The entity claimed his name was “Yamski” and that he and his comrades hailed from Venus, no less.The alien then made a comment along the lines of, “If only Des were here.” Or, suggested Bryant, it may have been “Les,” rather than “Des.” This, along with the “Yamski” name is all very interesting, since only one day before the encounter, the world’s most famous Contactee, George Adamski, died. Plus, Adamski’s co-author on his Flying Saucers Have Landed book was Desmond Leslie. As Bryant arrived, a group of three, human-like beings attired in shiny, silver suits motioned him not to come any closer. He did as he was told. Bryant looked on, stunned, and noticed that the beings had overly long foreheads, seemed to have problems breathing in the Earth’s atmosphere, and, somewhat oddly, had no thumbs. One of the beings then moved towards Bryant and reeled off typical, absurd, Space Brother-themed spiel. The entity claimed his name was “Yamski” and that he and his comrades hailed from Venus, no less.The alien then made a comment along the lines of, “If only Des were here.” Or, suggested Bryant, it may have been “Les,” rather than “Des.” This, along with the “Yamski” name is all very interesting, since only one day before the encounter, the world’s most famous Contactee, George Adamski, died. Plus, Adamski’s co-author on his Flying Saucers Have Landed book was Desmond Leslie.
Also in typical Contactee/Space Brother style, Bryant was given a “tour” of the UFO – which was, allegedly, split into three sections. The aliens then made a cryptic statement suggesting they would contact Bryant again. As Bryant watched from a safe distance, the UFO then rose into the sky and vanished from sight. Also in typical Contactee/Space Brother style, Bryant was given a “tour” of the UFO – which was, allegedly, split into three sections. The aliens then made a cryptic statement suggesting they would contact Bryant again. As Bryant watched from a safe distance, the UFO then rose into the sky and vanished from sight. Although Bryant was determined to keep the incident under wraps, it didn’t stay like that for long: both the local media and UFO researchers were soon on the case. Flying Saucer investigator Norman Oliver looked into the matter deeply and, in 1967, Eileen Buckle penned an entire book on the affair, The Scoriton Mystery. Bryant’s story would, in all likelihood, have remained as just another Contactee case were it not for one, notable and very strange thing. In the late 1970s, UFO researcher Rich Reynolds was contacted by a man named Bosco Nedelcovic, who suggested that Bryant’s encounter had very little to do with aliens, and much more to do with secret experimentation of a very down to earth nature. Nedelcovic (who worked for the U.S. Department of State’s Agency for International Development, and who also had ties to the CIA) claimed that Bryant was the victim of a form of sophisticated mind-control, somewhat akin to the kind of work undertaken by the CIA’s MKUltra program.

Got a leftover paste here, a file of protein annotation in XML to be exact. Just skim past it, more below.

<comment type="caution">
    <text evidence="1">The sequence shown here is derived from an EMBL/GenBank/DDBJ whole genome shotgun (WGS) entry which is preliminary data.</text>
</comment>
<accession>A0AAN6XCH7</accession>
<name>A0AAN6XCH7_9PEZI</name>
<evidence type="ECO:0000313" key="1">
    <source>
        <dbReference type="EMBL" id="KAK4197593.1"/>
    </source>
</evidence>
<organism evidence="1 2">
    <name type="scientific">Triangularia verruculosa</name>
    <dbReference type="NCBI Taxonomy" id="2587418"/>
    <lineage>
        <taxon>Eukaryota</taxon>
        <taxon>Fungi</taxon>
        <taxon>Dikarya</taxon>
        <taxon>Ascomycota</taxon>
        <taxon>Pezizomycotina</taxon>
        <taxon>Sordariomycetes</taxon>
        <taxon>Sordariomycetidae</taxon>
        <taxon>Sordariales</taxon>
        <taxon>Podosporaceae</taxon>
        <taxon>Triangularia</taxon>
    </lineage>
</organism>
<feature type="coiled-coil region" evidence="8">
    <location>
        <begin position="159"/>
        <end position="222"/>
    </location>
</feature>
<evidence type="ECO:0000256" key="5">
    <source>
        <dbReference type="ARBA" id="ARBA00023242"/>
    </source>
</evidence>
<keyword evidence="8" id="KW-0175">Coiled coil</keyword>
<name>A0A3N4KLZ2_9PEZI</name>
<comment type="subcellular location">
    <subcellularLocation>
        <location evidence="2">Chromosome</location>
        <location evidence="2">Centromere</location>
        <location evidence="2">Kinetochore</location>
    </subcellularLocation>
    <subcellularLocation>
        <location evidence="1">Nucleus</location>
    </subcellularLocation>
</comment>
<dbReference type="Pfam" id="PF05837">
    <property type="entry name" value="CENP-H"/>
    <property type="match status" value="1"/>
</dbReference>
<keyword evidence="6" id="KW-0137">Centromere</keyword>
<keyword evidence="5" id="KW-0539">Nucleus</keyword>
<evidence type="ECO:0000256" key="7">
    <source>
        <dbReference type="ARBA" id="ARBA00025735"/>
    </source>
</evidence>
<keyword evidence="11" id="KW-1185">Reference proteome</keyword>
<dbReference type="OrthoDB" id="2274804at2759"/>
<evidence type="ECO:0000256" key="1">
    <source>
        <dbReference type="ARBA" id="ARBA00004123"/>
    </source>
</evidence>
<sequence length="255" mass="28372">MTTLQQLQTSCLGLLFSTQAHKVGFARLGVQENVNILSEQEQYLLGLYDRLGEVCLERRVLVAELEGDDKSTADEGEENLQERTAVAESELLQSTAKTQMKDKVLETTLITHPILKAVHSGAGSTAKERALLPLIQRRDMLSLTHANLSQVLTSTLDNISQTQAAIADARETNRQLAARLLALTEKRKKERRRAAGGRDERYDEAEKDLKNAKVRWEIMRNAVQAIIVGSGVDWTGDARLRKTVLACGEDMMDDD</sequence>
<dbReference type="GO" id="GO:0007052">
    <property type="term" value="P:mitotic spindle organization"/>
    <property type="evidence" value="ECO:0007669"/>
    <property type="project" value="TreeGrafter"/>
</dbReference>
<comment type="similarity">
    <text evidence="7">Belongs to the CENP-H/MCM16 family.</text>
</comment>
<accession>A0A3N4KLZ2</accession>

Nedelcovic told Reynolds of a number of bogus “UFO episodes” in both the US and the UK, in which individuals were led to believe they had UFO encounters when, in fact, they experienced something very different. Nedelcovic alluded to how these events involved “visual displays, radar displacement, and atifact droppings.” One of those events, said Nedelcovic, was the Bryant case. Nedelcovic also revealed how the operation proceeded, and which involved “experimental drugs used to induce specific hallucinatory material” as well as “microwave transmissions.” On this latter point, Reynolds was told by Nedelcovic that “the injudicious use of microwave technology” led to a disastrous outcome for Bryant. As history has shown, Bryant died in 1967, from the effects of a brain tumor. Interestingly, in his 1969 book, UFO: Flying Saucers Over Britain? author Robert Chapman noted: “There remains a possibility” that Bryant “might have had the UFO sighting planted in his mind through hypnotism.” Chapman noted that there was “no evidence” to warrant such a belief, yet it is interesting that he even chose to bring up the matter in the first place – given that this was pretty much exactly what Bosco Nedelcovic was asserting a decade or so later. All of the above suggests there is far more to the UFO encounter and tragic death of Bryant than meets the eye. And, with the 50th anniversary of the incident now fast-approaching, it would be the ideal time for someone to (A) readdress the Bryant case and the claims of Bosco Nedelcovic, and (B) undertake a new, in-depth study of this tragic, controversial, and fatal affair. The truth just might be even stranger than an alien visitation.